Novel interventions and therapeutic agents being developed by academia and the pharmaceutical industry hold promise for the prevention and treatment of acute kidney injury (AKI). But questions about the design of clinical trials for these agents must be addressed before nephrologists can begin to study the therapies—and bring them to patients.
Nephrology researchers and clinicians met with National Institute of Diabetes, Digestive and Kidney Disease (NIDDK) staff, industry representatives, and Food and Drug Administration (FDA) officials in December at the “AKI Clinical Trial Design Workshop,” organized and hosted by the NIDDK.
AKI is a common condition associated with high mortality,
Finalizing performance standards and scoring methodology for the Quality Improvement Program (QIP), the Centers for Medicare and Medicaid Services (CMS) issued a QIP Final Rule on December 29, 2010. CMS will implement the QIP—the first-ever mandatory pay-for-performance program within CMS—on January 1, 2012. The second major change to the Medicare ESRD program, CMS will institute the QIP exactly one year after implementing the new bundled Prospective Payment System (PPS) last month.
CMS sought public comment on a QIP Proposed Rule during the summer of 2010. ASN formed a Task Force that analyzed and provided feedback on this initial proposal composed
The Centers for Medicare and Medicaid Services (CMS) last month released its long-awaited rule finalizing changes to the End-Stage Renal Disease Program (ESRD) payment system and the Quality Incentive Program (QIP). The final rule outlined modifications to the ESRD prospective payment system (PPS) for 2012, and it cemented adjustments—as well as major additions—to the QIP program across 2013 and 2014.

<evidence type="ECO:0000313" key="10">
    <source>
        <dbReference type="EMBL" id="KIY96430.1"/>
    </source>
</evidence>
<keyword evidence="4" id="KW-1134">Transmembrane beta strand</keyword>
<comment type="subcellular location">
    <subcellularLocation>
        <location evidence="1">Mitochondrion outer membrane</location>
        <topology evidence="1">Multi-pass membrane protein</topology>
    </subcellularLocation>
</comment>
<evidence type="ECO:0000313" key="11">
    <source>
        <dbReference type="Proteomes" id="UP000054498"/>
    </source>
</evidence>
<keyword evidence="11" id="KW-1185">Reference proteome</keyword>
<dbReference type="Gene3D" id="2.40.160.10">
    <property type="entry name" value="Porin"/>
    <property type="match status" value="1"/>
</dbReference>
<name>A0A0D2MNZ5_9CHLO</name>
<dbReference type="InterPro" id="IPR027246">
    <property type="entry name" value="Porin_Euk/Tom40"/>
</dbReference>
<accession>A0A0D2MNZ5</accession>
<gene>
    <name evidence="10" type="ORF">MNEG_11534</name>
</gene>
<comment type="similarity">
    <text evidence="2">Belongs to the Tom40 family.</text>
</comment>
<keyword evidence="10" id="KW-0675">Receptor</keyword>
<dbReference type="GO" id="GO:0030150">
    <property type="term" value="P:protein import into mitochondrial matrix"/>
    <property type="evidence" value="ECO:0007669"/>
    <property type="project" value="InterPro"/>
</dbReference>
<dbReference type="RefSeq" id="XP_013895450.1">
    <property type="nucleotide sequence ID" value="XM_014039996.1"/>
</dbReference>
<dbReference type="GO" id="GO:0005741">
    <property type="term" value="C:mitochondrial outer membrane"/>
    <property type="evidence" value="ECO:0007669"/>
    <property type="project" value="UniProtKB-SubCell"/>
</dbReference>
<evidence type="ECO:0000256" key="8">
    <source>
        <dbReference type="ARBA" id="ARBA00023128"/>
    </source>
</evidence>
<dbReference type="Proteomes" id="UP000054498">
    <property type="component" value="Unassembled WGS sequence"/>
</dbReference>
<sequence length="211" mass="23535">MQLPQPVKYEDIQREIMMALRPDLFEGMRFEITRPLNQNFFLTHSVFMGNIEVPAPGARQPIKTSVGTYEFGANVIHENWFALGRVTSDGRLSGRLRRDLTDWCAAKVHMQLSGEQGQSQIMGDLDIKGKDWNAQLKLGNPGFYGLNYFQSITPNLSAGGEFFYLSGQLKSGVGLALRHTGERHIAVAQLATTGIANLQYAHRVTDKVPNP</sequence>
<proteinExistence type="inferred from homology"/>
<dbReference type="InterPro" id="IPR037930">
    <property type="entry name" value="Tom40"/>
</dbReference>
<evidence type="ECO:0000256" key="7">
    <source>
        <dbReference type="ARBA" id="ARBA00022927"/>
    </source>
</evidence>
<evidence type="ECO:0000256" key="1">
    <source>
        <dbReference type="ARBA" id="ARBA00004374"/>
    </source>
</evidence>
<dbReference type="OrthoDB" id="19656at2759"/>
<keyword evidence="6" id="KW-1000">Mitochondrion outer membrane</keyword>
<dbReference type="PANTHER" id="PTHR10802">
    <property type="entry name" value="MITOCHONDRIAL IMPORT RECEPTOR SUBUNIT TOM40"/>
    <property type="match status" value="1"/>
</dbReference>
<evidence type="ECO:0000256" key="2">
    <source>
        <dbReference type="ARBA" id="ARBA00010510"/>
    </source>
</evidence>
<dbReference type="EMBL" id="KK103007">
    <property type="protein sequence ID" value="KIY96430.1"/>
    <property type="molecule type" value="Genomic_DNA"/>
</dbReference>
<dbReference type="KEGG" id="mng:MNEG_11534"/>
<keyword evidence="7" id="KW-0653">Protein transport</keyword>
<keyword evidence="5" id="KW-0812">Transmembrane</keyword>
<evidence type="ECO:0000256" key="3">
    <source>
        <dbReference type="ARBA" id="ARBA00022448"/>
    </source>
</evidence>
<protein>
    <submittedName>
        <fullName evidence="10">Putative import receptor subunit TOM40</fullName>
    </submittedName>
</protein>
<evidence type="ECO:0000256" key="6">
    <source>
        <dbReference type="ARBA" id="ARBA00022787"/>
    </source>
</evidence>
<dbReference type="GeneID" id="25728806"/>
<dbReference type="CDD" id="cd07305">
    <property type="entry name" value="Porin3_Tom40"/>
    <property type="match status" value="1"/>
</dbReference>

The ESRD PPS/QIP final rule came on the heels of another piece of CMS regulation that has been much anticipated by the medical community: the Accountable Care Organization (ACO) final rule, released in late October. The ASN Public Policy Board
The kidney community enters 2014 on the heels of receiving some good news—and some bad news—regarding dialysis payments in the Medicare ESRD program.
First, the good news: in its November 22, 2013, final rule, the Centers for Medicare & Medicaid Services (CMS) responded to concerns raised by ASN and other stakeholders that a proposed 12% cut to dialysis payments could impede patient access to care and jeopardize the quality of care. The agency acted to delay the cuts for two years, rather than having them take effect starting this month, responding to calls from the kidney community to phase in
The Centers for Medicare and Medicaid Services (CMS) released a proposed rule on July 2, 2012, that addresses dialysis care. The ASN Quality Metrics Task Force is analyzing the proposed rule and, with the ASN Public Policy Board, will provide input to CMS on behalf of ASN members.
The proposed rule updates Medicare’s dialysis payment system administered through the End-Stage Renal Disease (ESRD) Prospective Payment System (PPS). The Prospective Payment System pays a predetermined, fixed amount for all services related to each dialysis treatment. This is also known as a “bundled” payment system.